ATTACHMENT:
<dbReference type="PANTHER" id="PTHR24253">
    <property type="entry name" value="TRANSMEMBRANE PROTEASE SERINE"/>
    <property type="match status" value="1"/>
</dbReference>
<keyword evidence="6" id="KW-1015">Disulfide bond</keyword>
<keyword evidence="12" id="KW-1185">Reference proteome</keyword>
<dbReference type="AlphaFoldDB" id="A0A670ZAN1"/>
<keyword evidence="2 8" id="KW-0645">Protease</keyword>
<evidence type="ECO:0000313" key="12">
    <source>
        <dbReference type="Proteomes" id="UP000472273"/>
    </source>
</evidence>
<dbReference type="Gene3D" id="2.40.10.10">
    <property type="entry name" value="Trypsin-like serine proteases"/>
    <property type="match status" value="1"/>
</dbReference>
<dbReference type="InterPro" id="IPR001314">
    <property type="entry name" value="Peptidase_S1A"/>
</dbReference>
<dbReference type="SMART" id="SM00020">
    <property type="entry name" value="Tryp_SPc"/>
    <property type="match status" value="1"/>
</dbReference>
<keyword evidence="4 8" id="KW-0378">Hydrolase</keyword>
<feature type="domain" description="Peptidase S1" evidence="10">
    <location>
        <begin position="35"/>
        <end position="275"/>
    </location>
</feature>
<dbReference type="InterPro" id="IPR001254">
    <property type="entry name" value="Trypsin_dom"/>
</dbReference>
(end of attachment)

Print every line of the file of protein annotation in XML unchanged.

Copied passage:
<dbReference type="PANTHER" id="PTHR24253">
    <property type="entry name" value="TRANSMEMBRANE PROTEASE SERINE"/>
    <property type="match status" value="1"/>
</dbReference>
<keyword evidence="6" id="KW-1015">Disulfide bond</keyword>
<keyword evidence="12" id="KW-1185">Reference proteome</keyword>
<dbReference type="AlphaFoldDB" id="A0A670ZAN1"/>
<keyword evidence="2 8" id="KW-0645">Protease</keyword>
<evidence type="ECO:0000313" key="12">
    <source>
        <dbReference type="Proteomes" id="UP000472273"/>
    </source>
</evidence>
<dbReference type="Gene3D" id="2.40.10.10">
    <property type="entry name" value="Trypsin-like serine proteases"/>
    <property type="match status" value="1"/>
</dbReference>
<dbReference type="InterPro" id="IPR001314">
    <property type="entry name" value="Peptidase_S1A"/>
</dbReference>
<dbReference type="SMART" id="SM00020">
    <property type="entry name" value="Tryp_SPc"/>
    <property type="match status" value="1"/>
</dbReference>
<keyword evidence="4 8" id="KW-0378">Hydrolase</keyword>
<feature type="domain" description="Peptidase S1" evidence="10">
    <location>
        <begin position="35"/>
        <end position="275"/>
    </location>
</feature>
<dbReference type="InterPro" id="IPR001254">
    <property type="entry name" value="Trypsin_dom"/>
</dbReference>